Football could finally introduce live video replays to help referees as soon as 2018

Joe Hall
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Refs could consult video replays on contentious decisions (Source: Getty)

Football's lawmakers are set to give their backing to the introduction of live video replays to help referees make more accurate decisions during games.

The International Football Association Board (Ifab) is expected to signal the green light for trials of video replays to be introduced when it meets in Cardiff early next March.

Refereeing teams will be allowed to consult video replays to determine goals scored, red cards, penalties and issues of mistaken identity.

Goal-line technology - which has helped referees better determine whether the ball has crossed the line - was only approved by Ifab in 2012, but the law-making body could be set to embrace further developments after its success.

Read more: Football should follow rugby's lead and introduce TV replay

If video assistance technology is similarly successful after two seasons of live trials, it could be introduced permanently into the game as soon as 2018.

Following a meeting between representatives of the four home nations' football associations in London, a "strong recommendation" to experiment with trials will be put forward at the forthcoming Ifab meeting.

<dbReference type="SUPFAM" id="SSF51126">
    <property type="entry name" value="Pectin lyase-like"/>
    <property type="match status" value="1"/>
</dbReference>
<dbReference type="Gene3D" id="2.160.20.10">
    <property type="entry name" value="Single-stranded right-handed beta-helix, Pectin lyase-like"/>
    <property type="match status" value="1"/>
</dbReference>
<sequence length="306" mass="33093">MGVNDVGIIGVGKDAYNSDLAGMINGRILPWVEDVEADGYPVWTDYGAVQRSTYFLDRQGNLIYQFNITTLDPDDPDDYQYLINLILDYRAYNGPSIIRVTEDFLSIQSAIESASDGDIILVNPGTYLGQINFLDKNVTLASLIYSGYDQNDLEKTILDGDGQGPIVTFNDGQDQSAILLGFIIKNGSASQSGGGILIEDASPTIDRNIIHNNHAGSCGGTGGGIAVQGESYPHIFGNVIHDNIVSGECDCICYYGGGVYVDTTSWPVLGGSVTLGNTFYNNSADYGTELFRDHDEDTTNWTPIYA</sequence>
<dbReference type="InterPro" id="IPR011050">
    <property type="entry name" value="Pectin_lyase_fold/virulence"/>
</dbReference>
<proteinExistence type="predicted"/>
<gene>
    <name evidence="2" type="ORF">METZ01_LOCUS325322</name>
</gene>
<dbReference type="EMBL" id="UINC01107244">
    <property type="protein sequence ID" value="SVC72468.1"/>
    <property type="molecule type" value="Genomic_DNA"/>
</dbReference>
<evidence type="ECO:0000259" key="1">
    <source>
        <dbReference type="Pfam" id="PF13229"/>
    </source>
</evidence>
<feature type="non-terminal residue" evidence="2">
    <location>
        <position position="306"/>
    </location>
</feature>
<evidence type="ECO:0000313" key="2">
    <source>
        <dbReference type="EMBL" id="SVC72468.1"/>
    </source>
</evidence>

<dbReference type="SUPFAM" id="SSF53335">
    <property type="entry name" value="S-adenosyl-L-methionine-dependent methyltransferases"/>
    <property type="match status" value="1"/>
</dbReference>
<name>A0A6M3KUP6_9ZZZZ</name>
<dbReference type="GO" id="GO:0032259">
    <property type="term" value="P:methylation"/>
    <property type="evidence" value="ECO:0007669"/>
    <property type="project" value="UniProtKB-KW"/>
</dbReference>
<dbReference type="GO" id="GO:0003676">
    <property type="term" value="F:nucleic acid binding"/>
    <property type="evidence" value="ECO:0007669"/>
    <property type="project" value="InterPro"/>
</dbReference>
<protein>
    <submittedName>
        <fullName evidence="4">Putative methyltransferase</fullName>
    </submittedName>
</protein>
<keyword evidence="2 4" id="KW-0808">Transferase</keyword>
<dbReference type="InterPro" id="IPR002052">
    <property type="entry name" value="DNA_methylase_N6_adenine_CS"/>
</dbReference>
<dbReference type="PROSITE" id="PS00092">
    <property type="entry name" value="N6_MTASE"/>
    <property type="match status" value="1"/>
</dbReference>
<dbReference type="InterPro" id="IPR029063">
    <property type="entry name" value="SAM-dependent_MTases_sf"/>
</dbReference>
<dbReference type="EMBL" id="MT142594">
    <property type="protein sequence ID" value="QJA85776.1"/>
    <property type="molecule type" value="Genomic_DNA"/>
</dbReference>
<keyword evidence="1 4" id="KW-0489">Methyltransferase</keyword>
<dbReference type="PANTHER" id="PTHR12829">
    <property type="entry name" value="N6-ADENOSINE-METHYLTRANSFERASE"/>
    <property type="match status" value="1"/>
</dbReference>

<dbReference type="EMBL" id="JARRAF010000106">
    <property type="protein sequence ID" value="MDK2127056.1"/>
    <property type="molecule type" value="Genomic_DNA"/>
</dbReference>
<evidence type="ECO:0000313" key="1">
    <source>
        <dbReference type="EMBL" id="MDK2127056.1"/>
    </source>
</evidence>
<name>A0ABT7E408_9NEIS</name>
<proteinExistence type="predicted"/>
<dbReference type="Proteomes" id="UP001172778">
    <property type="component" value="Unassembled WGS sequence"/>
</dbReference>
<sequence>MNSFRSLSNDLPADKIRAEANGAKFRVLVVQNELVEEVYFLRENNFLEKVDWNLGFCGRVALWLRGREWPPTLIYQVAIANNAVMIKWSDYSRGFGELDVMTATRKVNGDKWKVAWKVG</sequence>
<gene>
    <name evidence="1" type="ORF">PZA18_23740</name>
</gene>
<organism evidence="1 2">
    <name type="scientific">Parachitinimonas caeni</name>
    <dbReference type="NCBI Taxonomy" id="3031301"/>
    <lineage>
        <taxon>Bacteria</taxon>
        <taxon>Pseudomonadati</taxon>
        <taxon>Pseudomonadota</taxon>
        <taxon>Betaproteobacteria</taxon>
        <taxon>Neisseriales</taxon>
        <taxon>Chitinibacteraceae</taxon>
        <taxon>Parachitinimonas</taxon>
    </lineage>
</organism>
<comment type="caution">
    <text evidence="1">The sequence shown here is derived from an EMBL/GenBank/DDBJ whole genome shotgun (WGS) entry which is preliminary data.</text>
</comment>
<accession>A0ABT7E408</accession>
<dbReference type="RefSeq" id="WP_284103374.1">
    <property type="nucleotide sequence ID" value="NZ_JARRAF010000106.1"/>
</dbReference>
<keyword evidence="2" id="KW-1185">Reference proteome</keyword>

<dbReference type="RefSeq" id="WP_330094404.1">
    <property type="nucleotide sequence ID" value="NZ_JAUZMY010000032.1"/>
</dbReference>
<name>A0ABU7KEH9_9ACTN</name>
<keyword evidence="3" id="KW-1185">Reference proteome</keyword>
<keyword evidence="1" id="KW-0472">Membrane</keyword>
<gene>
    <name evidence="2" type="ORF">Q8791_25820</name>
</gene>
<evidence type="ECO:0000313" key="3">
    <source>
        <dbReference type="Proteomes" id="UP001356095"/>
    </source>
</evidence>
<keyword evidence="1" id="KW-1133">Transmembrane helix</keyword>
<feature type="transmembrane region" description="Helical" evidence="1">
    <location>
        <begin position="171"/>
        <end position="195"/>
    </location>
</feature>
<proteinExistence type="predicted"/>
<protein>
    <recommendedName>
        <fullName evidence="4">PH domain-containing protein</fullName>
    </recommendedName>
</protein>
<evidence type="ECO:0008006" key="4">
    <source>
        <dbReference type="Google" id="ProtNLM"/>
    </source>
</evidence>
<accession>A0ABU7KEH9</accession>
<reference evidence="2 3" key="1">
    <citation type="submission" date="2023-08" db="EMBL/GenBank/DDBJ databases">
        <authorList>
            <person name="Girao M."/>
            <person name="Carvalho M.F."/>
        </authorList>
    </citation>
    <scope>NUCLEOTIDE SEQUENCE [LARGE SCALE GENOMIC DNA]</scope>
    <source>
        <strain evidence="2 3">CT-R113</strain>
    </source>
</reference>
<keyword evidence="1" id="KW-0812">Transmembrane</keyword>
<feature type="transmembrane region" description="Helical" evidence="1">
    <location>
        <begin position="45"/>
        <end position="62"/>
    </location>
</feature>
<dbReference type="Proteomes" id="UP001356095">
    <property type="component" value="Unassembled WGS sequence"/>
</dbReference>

Ifab chair and chief executive of the Welsh FA Jonathan Ford said: "This a strong recommendation but, since this is a fundamental decision, it is appropriate that we give the AGM the opportunity to have a further discussion.

“There are still some sceptics and the only way we can have a full debate is with more information available to us. We can’t make such a fundamental decision without experimentation. It’s possible we could even end up saying we don’t want this for the game."

FA chief exec Martin Glenn suggested the FA Cup could be used for trials of the technology in England.

He said: “I’m very happy for things within my direct control – the English FA’s direct control – to be part of that. We are big supporters of the use of technology. So, what do we control? We control the FA Cup.”

British referees have previously expressed their desire for video technology to be introduced to enable them to avoid making incorrect decisions.

Last year referees' chief Mike Riley said: "We need to see what technology we can use to help get referees’ decisions more accurate. Football as a whole has to look at it.

“Technology doesn’t provide a solution to everything but we can all think of case where a quick reference to a video replay would help us get the decision right.”

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